Jonny Dunning [21:55]: Yeah, I mean, when you put it like that, the involvement of finances, they should be one of the key drivers of putting these types of programs in place. Because, you know, ultimately they should be looking at what's happening in the business and saying, okay, we spent 150 million last year on services, what do we get for it? You know, what were the projects, who did learn, what was the result, was it on time, our budget, which supplies were using, are they're doing a good job? And that's where they need to leverage procurement, the procurement needs to be given the tools and the mandate to do the job, to be able to provide that sort of information. So I do agree they are a crucial, crucial stakeholder. And I think quite often, you'll see the decisions around these sorts of things sitting with, for example, the CFO, and a lot of cases where they want to sign off a process.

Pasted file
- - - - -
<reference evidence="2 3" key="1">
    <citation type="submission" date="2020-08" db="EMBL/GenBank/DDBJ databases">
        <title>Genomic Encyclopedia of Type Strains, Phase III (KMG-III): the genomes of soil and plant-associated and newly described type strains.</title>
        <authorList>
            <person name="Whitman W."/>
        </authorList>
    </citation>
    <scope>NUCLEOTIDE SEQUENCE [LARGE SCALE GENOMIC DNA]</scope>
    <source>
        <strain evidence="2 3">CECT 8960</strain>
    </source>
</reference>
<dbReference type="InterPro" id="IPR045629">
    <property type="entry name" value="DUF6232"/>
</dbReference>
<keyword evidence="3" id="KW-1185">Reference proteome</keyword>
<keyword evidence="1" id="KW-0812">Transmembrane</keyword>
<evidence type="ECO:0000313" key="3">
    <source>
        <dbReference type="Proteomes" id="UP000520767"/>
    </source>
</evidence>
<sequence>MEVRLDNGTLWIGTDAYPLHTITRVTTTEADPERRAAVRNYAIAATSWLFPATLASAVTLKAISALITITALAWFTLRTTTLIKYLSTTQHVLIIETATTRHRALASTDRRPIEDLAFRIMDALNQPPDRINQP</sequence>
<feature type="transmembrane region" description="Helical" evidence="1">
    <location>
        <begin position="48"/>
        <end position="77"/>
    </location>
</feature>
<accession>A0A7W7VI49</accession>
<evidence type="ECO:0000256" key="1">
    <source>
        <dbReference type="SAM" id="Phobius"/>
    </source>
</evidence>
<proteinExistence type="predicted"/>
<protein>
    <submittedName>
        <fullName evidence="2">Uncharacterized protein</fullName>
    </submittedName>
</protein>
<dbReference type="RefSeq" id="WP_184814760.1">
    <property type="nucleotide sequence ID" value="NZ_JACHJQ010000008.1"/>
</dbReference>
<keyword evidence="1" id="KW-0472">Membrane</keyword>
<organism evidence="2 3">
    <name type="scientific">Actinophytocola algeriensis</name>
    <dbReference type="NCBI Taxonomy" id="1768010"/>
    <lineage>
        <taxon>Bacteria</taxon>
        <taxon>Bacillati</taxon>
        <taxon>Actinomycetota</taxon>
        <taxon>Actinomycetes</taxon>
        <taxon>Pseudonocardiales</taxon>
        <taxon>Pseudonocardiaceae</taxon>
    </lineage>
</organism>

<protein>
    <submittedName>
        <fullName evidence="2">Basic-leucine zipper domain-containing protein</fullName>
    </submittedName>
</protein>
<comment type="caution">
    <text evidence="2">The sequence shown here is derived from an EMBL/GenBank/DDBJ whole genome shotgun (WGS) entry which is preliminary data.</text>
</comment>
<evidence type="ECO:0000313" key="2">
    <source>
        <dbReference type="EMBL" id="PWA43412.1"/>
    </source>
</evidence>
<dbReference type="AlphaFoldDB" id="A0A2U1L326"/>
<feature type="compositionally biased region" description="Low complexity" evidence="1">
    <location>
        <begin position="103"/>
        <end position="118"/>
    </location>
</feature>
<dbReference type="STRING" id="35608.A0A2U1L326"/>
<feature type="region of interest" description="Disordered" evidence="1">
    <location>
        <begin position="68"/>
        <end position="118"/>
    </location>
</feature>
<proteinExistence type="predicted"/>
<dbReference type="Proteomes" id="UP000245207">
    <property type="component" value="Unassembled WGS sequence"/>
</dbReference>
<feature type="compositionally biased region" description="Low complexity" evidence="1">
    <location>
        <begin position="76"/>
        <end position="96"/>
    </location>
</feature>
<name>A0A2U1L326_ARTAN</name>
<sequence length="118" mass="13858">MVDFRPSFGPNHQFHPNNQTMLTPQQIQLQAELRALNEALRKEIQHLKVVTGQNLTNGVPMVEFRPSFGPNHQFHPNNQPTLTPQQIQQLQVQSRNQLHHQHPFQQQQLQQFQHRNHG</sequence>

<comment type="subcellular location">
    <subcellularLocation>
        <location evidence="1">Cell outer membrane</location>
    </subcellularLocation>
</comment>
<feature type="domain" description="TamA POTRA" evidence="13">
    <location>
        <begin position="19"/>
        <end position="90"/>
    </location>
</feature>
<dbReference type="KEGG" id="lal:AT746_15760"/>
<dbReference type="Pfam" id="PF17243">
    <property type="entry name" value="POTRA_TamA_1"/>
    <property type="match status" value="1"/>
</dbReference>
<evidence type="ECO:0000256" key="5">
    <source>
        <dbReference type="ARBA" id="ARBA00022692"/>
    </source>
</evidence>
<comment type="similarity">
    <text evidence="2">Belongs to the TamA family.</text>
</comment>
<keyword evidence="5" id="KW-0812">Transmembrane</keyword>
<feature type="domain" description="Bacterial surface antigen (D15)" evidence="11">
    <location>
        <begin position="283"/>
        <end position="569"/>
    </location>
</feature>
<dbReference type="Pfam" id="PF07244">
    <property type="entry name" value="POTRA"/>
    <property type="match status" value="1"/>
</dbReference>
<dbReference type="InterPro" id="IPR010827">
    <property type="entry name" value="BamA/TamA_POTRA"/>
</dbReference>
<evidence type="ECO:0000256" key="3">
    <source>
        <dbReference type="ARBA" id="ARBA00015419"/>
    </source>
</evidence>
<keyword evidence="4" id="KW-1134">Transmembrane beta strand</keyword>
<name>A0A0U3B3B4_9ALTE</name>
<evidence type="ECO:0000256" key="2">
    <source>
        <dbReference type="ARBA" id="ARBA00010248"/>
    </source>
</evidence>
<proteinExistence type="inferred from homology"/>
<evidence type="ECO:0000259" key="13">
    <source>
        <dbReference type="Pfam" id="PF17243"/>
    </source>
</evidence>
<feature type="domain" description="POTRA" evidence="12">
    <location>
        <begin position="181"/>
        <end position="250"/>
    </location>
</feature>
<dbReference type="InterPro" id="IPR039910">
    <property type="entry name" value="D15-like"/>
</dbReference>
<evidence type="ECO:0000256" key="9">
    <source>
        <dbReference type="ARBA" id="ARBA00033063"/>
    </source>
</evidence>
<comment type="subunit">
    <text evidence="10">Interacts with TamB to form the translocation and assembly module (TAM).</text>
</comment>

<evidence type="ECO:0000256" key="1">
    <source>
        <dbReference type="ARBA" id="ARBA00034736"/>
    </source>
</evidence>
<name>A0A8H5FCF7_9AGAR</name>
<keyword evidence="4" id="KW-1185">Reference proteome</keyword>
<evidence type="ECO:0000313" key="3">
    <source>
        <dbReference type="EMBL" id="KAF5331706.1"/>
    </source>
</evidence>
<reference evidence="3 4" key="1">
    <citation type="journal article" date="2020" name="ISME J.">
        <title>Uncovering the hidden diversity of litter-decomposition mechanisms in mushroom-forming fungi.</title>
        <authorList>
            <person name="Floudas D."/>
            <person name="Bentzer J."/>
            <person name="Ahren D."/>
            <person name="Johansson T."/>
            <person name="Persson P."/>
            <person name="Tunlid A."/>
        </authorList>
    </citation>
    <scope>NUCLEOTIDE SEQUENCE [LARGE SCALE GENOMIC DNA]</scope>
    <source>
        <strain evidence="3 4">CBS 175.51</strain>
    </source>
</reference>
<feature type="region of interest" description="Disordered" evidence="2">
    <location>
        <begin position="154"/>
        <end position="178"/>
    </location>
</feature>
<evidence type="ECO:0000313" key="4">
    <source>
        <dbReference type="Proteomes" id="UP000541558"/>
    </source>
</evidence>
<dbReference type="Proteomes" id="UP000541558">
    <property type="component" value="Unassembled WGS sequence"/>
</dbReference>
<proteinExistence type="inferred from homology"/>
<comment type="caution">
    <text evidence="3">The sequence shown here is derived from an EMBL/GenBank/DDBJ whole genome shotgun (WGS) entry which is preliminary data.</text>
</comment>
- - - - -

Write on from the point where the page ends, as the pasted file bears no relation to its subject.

Tim Woodall [22:41]: Absolutely. And there's a large organization that we've been working with, the first thing they did, when COVID hit...the first sort of a policy change that the CFO made, was required all SOW contingency spend to come across his desk, and to receive his approval prior to, you know, any form of sort of market engagement, supplier engagement, whatever it may be. And there's two immediate things that stood out as a result of that, one of which is that process all had to happen by you know because they hadn't set up properly an SOW process. So, you know, there's a whole set of work where somebody who worked in the CFOs, office was closing it all off by email, and collecting up all the information’s of business and doing a very manual process to put it in front of the CEO. Second thing is the number of requests dropped by 20%. Because people don't necessarily want to immediately flag on to the CFO, by the way, and he's going to get this consultancy spend unless they've clearly thought it through. And they've got a very clear case to add to why they want to go down that route. Because they know that there's also immediately questions they're going to come back to, you know, why can't you do this internally? You know, why do we need to go to a third party? What outcome are you hoping to achieve, and to appoint an outcome?